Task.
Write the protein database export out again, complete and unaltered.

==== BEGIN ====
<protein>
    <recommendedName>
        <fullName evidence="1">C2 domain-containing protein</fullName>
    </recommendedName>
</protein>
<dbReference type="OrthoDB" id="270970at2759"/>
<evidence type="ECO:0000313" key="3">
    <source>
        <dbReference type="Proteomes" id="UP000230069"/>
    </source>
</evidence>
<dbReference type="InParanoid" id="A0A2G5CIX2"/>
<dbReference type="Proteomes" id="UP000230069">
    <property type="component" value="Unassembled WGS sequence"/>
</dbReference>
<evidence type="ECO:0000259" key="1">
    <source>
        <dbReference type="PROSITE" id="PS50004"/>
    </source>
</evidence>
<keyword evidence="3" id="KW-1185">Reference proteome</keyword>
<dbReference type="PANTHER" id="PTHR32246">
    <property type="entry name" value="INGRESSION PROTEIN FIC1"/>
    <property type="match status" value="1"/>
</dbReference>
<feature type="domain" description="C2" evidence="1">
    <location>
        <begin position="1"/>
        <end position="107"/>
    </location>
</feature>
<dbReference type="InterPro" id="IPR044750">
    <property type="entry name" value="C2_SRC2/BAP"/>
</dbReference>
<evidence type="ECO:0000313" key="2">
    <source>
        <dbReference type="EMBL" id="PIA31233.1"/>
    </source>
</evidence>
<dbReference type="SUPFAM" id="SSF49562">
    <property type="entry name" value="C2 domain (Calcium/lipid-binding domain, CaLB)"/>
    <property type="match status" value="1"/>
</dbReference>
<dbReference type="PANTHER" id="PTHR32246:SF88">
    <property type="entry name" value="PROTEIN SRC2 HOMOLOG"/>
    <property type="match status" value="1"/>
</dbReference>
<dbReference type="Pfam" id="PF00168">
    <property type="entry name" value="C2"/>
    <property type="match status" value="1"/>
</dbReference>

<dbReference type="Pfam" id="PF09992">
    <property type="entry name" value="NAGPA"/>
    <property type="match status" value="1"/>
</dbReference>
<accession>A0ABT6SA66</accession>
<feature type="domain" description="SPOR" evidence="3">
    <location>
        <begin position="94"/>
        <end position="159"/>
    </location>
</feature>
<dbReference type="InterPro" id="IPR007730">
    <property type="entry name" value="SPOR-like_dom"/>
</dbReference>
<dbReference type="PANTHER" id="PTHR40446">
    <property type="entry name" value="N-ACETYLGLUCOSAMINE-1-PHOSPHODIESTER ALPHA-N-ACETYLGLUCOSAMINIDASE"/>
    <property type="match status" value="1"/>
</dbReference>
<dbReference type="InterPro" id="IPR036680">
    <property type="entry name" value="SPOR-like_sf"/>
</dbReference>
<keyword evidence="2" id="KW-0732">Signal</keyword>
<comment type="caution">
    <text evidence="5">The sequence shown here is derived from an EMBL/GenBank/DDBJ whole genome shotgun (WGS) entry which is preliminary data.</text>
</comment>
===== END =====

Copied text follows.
<protein>
    <recommendedName>
        <fullName evidence="1">C2 domain-containing protein</fullName>
    </recommendedName>
</protein>
<dbReference type="OrthoDB" id="270970at2759"/>
<evidence type="ECO:0000313" key="3">
    <source>
        <dbReference type="Proteomes" id="UP000230069"/>
    </source>
</evidence>
<dbReference type="InParanoid" id="A0A2G5CIX2"/>
<dbReference type="Proteomes" id="UP000230069">
    <property type="component" value="Unassembled WGS sequence"/>
</dbReference>
<evidence type="ECO:0000259" key="1">
    <source>
        <dbReference type="PROSITE" id="PS50004"/>
    </source>
</evidence>
<keyword evidence="3" id="KW-1185">Reference proteome</keyword>
<dbReference type="PANTHER" id="PTHR32246">
    <property type="entry name" value="INGRESSION PROTEIN FIC1"/>
    <property type="match status" value="1"/>
</dbReference>
<feature type="domain" description="C2" evidence="1">
    <location>
        <begin position="1"/>
        <end position="107"/>
    </location>
</feature>
<dbReference type="InterPro" id="IPR044750">
    <property type="entry name" value="C2_SRC2/BAP"/>
</dbReference>
<evidence type="ECO:0000313" key="2">
    <source>
        <dbReference type="EMBL" id="PIA31233.1"/>
    </source>
</evidence>
<dbReference type="SUPFAM" id="SSF49562">
    <property type="entry name" value="C2 domain (Calcium/lipid-binding domain, CaLB)"/>
    <property type="match status" value="1"/>
</dbReference>
<dbReference type="PANTHER" id="PTHR32246:SF88">
    <property type="entry name" value="PROTEIN SRC2 HOMOLOG"/>
    <property type="match status" value="1"/>
</dbReference>
<dbReference type="Pfam" id="PF00168">
    <property type="entry name" value="C2"/>
    <property type="match status" value="1"/>
</dbReference>

<dbReference type="Pfam" id="PF09992">
    <property type="entry name" value="NAGPA"/>
    <property type="match status" value="1"/>
</dbReference>
<accession>A0ABT6SA66</accession>
<feature type="domain" description="SPOR" evidence="3">
    <location>
        <begin position="94"/>
        <end position="159"/>
    </location>
</feature>
<dbReference type="InterPro" id="IPR007730">
    <property type="entry name" value="SPOR-like_dom"/>
</dbReference>
<dbReference type="PANTHER" id="PTHR40446">
    <property type="entry name" value="N-ACETYLGLUCOSAMINE-1-PHOSPHODIESTER ALPHA-N-ACETYLGLUCOSAMINIDASE"/>
    <property type="match status" value="1"/>
</dbReference>
<dbReference type="InterPro" id="IPR036680">
    <property type="entry name" value="SPOR-like_sf"/>
</dbReference>
<keyword evidence="2" id="KW-0732">Signal</keyword>
<comment type="caution">
    <text evidence="5">The sequence shown here is derived from an EMBL/GenBank/DDBJ whole genome shotgun (WGS) entry which is preliminary data.</text>
</comment>